The Mystical Hymns of Orpheus

The Mystical Hymns of Orpheus

by Thomas Taylor


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In the Orphic rhapsodies, neglecting two principles, together with one who is delivered in silence, a third principle, posterior to the two, is established by the theology as the original; because this first of all possesses something effable and commensurate to human discourse. For in the former hypothesis, the highly reverenced and undecaying Time, the father of aether and chaos, was the principle: but in this Time is neglected, and the principle becomes a dragon. It likewise calls triple aether, moist; and chaos, infinite; and Erebus, cloudy and dark; delivering this second triad analogous to the first: this being potential, as that was paternal. Hence the third procession of this triad is dark Erebus: its paternal and summit aether, not according to a simple but intellectual subsistence: but its middle infinite chaos, considered as a progeny or procession, and among these parturient, because from these the third intelligible triad proceeds. What then is the third intelligible triad? I answer the egg; the dyad of the natures of male and female which it contains, and the multitude of all-various seeds, residing in the middle of this triad: And the third among these is an incorporeal God, bearing golden wings on his shoulders; but in his inward parts naturally possessing the heads of bulls, upon which heads a mighty dragon appears, invested with the all-various forms of wild beasts. This last then must be considered as the intellect of the triad; but the middle progeny, which are many as well as two, correspond to power, and the egg itself is the paternal principle of the third triad: but the third God of this third triad, this theology celebrates as Protogonus, and calls him Jupiter, the disposer of all things and of the whole world; and on this account denominates him Pan. And such is the information which this theology affords us, concerning the genealogy of the intelligible principles of things.

Product Details

ISBN-13: 9781781071380
Publisher: Old Book Publishing Ltd
Publication date: 01/08/2013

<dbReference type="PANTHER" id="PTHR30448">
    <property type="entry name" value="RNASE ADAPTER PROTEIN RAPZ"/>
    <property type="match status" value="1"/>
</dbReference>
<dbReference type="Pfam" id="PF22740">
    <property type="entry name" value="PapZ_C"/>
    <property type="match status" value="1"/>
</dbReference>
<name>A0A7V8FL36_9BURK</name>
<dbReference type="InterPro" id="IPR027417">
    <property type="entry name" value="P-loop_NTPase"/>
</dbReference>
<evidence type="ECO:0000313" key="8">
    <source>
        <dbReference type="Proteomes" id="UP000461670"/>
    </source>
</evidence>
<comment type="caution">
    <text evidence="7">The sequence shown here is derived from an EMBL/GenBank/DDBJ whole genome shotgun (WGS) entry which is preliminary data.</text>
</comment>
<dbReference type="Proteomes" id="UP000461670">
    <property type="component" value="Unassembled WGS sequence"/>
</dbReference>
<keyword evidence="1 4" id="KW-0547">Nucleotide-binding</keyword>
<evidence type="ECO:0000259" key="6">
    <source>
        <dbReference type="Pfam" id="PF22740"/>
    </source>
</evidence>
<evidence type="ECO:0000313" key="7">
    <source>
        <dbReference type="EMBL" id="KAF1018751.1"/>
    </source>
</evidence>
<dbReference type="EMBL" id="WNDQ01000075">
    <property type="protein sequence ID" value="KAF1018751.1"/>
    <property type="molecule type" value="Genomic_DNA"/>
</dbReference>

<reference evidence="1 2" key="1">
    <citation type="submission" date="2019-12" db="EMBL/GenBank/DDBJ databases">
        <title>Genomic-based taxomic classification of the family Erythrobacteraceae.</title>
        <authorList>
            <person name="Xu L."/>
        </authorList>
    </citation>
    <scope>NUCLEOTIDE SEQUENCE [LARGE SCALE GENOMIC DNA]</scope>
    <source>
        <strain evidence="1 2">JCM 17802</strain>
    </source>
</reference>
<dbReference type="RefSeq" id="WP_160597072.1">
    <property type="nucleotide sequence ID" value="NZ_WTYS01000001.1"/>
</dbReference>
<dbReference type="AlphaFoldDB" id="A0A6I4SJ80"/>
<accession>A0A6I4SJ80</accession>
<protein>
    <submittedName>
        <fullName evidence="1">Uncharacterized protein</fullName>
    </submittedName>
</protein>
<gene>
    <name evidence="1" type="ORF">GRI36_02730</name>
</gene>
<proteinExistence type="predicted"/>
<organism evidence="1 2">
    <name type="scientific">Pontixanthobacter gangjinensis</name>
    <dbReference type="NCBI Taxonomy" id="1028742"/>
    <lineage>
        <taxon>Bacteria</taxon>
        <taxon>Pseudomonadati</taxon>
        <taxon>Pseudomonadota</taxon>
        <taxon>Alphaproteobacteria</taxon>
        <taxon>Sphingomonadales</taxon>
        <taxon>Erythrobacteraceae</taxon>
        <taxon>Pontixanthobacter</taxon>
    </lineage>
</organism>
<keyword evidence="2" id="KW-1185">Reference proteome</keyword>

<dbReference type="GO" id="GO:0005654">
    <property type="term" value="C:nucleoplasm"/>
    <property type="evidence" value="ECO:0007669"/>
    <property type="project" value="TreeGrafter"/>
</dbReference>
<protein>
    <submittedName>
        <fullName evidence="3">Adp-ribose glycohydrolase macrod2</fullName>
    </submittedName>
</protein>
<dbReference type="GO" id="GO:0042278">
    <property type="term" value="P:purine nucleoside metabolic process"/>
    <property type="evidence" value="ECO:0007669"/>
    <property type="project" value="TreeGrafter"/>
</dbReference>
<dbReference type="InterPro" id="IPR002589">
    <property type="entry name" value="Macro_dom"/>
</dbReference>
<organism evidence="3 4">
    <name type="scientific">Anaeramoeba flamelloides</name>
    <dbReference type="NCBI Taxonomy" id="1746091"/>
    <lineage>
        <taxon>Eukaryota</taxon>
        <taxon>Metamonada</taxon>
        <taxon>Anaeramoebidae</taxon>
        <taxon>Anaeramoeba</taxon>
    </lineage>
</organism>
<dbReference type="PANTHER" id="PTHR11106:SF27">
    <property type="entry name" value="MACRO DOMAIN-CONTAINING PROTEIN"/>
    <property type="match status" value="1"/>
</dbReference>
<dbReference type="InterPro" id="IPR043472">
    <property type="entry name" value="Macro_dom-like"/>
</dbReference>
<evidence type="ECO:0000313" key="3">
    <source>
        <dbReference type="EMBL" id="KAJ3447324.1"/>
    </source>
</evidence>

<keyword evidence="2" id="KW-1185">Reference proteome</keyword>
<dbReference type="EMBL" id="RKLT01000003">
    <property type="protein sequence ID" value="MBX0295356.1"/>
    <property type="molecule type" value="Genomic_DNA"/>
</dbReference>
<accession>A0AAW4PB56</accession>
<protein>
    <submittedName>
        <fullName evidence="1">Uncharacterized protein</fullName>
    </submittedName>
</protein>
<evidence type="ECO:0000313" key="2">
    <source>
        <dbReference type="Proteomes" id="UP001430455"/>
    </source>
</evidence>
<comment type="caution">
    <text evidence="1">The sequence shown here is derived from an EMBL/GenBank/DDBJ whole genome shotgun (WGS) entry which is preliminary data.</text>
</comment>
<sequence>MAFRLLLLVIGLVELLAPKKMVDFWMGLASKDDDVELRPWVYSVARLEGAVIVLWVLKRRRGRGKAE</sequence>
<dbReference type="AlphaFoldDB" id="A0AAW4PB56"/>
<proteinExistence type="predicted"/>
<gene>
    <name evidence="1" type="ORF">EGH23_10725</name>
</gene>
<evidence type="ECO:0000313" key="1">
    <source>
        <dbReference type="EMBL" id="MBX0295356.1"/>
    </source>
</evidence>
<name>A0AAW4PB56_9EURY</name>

Pages: 272
Sales rank: 1,038,445
Product dimensions: 5.00(w) x 8.00(h) x 0.61(d)

About the Author

Thomas Taylor (1758 - 1835) was an English translator and Neoplatonist, the first to translate into English the complete works of Aristotle and of Plato, as well as the Orphic fragments.
Born in London, Taylor was educated at St. Paul's School, and devoted himself to the study of the classics and of mathematics. After first working as a clerk in Lubbock's Bank, he was appointed Assistant Secretary to the Society for the Encouragement of Art (precursor to the Royal Society of Arts), in which capacity he made many influential friends, who furnished the means for publishing his various translations, which besides Plato and Aristotle, include Proclus, Porphyry, Apuleius, Ocellus Lucanus and other Neoplatonists and Pythagoreans. His aim was the translation of all the untranslated writings of the ancient Greek philosophers.
Taylor was an admirer of Hellenism, most especially in the philosophical framework furnished by Plato and the Neoplatonists Proclus and the "most divine" Iamblichus, whose works he translated into English. So enamored was he of the ancients, that he and his wife talked to one another only in classical Greek.
He was also an outspoken voice against corruption in the Christianity of his day, and its shallowness. Taylor was ridiculed and acquired many enemies, but in other quarters he was well received. Among his friends was the eccentric traveler and philosopher John "Walking" Stewart, whose gatherings Taylor was in the habit of attending. The texts that he used had been edited since the 16th century, but were interrupted by lacunae; Taylor's understanding of the Platonists informed his suggested emendations. His translations were influential on W. Blake, Percy B. Shelley and W. Wordsworth. In American editions they were read by Ralph Waldo Emerson, Bronson Alcott, and H. P. Blavatsky, the founder of Theosophy.
Taylor also published several original works on philosophy (the Neoplatonism of Proclus and Iamblichus) and mathematics.
It appears that he and his wife were landlords at Walworth in the late 1770 to a family that included the 18 year old Mary Wollstonecraft; it is not clear whether the future author of "A Vindication of the Rights of Woman" actually knew the Taylors, as at that age she left home for a job as a lady's companion. Consideration of Wollstonecraft's 1792 magnum opus, together with Thomas Paine's "Rights of Man" inspired Taylor in his "A Vindication of the Rights of Brutes": if men and women have rights, why not animals too?

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